Hints on quantification approaches

Hints on quantification approaches

Tiziano Bellini, head of risk integration competence line, international markets at Prometeia, examines the key components of successful model risk management (MRM), focusing on the importance of integration, processes, governance and IT solutions to strengthening resilience

Tiziano Bellini, Prometeia
Tiziano Bellini, Prometeia

Models are an integral part of modern decision-making in financial institutions. They are used to price transactions, value portfolios and optimise returns. Models are also key to regulatory frameworks – for example, they are used to determine requirements for capital and liquidity. Models, however, require constant vigilance – risk measurements and financial analytics always need to be monitored for effectiveness and relevance. Simplifications and assumptions models must necessarily employ sometimes come at the cost of accuracy and structural integrity under stress. This exposes banks to model risk.

A thorough process is needed to ensure effective model management, and this can be achieved by spreading the know-how across different competence lines. Change management programmes, in conjunction with integrated IT solutions, are the key success factors to tackling such a challenge. Leveraging Prometeia’s experience, the following building blocks summarise the critical areas for an advanced MRM process:

  • Identification – Risks related to a specific model are mapped throughout their entire lifecycle. A flexible IT platform extracts information from various sources (such as validation reports or internal audit findings) to classify models based on a customised set of rules. Holistic taxonomy plays a key role in ensuring consistency across the whole model management process.
  • Control – A comprehensive process is designed to monitor risks and trigger appropriate actions. Residual risks, related to unavoidable potential adverse events, are appropriately scrutinised to inform effective decisions.
  • Governance – Rules are defined and embedded into a comprehensive IT solution to align model risks to a financial institution’s specific risk appetite. Qualitative and quantitative assessments are crucial for setting and monitoring appetite, tolerance and risk capacity.
  • Quantification – Well-shaped methods and consistent IT tools are the key ingredients to represent models’ effectiveness in capturing the key features of the phenomenon under analysis. Traditional statistics integrated with Bayesian methods and machine learning and artificial intelligence (AI) are crucial to quantify model risk. Silos and complex networks of model analyses are performed to summarise their weaknesses on a standalone basis, and when they are part of integrated systems.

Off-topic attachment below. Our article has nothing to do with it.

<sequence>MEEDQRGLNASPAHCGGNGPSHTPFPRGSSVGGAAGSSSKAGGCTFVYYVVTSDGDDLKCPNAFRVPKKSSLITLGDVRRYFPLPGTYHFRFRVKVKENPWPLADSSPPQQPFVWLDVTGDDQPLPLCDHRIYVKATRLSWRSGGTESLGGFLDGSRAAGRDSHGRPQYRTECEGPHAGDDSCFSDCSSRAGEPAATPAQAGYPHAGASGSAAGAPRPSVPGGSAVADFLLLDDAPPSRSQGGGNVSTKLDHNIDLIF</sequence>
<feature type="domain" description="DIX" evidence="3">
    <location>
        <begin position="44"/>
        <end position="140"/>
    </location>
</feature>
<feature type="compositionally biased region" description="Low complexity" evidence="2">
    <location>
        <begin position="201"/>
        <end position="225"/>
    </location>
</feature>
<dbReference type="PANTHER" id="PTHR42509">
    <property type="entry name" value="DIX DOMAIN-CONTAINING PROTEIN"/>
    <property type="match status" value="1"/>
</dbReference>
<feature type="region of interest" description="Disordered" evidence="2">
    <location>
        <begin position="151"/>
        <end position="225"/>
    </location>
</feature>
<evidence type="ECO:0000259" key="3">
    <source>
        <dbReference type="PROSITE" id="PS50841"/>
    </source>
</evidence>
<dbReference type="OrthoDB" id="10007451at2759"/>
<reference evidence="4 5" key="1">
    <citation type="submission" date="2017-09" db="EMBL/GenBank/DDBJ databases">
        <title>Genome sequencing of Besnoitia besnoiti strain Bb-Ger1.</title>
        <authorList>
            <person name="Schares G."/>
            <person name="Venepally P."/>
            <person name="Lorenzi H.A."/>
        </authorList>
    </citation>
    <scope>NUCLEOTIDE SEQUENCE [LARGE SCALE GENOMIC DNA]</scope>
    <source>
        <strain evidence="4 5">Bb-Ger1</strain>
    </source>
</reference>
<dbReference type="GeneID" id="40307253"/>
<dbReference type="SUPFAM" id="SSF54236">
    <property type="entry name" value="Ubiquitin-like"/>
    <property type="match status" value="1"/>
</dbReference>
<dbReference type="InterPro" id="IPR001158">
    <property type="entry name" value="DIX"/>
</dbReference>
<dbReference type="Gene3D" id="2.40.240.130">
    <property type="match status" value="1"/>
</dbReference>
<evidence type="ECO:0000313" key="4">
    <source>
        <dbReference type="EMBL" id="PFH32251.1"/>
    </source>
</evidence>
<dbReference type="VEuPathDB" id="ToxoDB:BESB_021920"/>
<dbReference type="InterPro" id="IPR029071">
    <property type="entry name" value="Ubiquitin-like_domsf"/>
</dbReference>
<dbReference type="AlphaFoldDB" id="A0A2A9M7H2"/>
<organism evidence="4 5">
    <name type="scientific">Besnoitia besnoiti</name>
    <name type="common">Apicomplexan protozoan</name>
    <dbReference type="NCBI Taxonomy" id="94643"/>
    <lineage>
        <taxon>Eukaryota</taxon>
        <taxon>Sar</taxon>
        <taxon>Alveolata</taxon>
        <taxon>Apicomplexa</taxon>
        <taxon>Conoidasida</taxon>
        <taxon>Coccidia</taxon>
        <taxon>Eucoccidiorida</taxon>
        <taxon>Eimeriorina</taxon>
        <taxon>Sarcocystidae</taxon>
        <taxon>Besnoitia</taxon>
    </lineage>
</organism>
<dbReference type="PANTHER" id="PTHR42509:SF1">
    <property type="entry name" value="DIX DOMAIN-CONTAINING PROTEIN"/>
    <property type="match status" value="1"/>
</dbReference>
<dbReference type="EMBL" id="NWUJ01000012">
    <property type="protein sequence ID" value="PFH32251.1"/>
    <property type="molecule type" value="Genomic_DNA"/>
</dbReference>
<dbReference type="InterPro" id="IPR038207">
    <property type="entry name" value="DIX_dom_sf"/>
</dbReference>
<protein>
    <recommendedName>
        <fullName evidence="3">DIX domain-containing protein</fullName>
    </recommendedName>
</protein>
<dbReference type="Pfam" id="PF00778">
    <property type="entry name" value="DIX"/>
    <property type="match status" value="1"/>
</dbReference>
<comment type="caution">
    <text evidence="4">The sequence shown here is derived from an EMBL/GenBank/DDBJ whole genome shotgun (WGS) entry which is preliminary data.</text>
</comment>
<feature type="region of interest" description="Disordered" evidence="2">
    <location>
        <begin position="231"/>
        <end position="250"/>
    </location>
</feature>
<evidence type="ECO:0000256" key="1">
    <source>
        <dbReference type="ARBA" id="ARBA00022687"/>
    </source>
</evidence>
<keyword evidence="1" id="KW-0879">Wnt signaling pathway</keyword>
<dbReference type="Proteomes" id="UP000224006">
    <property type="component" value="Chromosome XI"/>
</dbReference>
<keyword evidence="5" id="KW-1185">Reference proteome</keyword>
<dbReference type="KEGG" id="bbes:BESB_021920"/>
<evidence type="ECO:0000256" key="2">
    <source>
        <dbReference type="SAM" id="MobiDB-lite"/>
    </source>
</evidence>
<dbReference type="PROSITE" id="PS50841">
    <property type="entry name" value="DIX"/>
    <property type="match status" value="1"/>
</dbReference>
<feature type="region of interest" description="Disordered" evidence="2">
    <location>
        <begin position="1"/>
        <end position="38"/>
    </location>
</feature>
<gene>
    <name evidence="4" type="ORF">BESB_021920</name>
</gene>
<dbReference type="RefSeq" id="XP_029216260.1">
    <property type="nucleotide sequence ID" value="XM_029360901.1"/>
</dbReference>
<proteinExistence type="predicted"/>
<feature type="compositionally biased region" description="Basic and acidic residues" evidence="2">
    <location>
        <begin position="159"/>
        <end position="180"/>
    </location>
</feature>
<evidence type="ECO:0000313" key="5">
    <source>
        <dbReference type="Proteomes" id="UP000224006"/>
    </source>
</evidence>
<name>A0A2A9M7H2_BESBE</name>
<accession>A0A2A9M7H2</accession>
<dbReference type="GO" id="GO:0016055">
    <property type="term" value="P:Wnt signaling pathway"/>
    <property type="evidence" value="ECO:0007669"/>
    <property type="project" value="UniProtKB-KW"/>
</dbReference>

Model risk is interpreted as the potential loss an institution may incur as a consequence of decisions based on the output of models. Errors may occur in the development, implementation or use of the models. Uncertainty depending on model errors is at the very heart of such potential losses. In the past few years, financial institutions have been developing model risk quantification solutions to set and monitor the appetite for model risk, design new margin-of-conservatism paradigms, measure the impact of extreme scenarios on model performance, and so on. Prometeia is pioneering this field by proposing a comprehensive frame based on the following pillars:

  • Mis-specification and calibration analysis – You need to ensure the chosen model is capable of representing the phenomenon under analysis. The first question is whether the model is suitable for the purpose. The second is whether the model is effectively calibrated. You must specify appropriate metrics to address these questions. A comprehensive definition of modelling error is required to embed issues on model choice and parameter fitting. The aim is to disentangle these two aspects to set model risk appetite limits (for example, in the development phase), monitor them (along model usage) and facilitate the entire MRM process.
  • Sensitivity and what-if enquiries – A model developed on all available data and using appropriate techniques has the potential to represent the phenomenon under analysis as it develops. Nevertheless, changes in internal conditions (for example, portfolio composition) or external factors (macroeconomic situations) may reduce a model’s potential. For this reason, you may examine the circumstances leading the model to fail its mission. What‑if analysis, based on a stressed setup alongside reverse-stress mechanics are particularly effective in defining model risk tolerance limits and monitoring them over time. Bayesian statistics, machine learning and AI procedures may be very useful in exploring and generating scenarios to highlight models’ potential weaknesses.
  • Complex modelling interactions – Integrated modelling frameworks characterise banking processes and management decisions. Uncertainty in each component may impact on dependencies. Functional analyses, in combination with a solid simulation architecture, are key success factors in quantifying interaction uncertainties (for example, stress-testing exercises or balance sheet planning).

In essence, thorough model management requires integrated efforts. Processes, governance and IT solutions, in conjunction with enhanced quantification methods, are crucial to strengthen a financial institution’s resilience by fostering an effective decision-making process.

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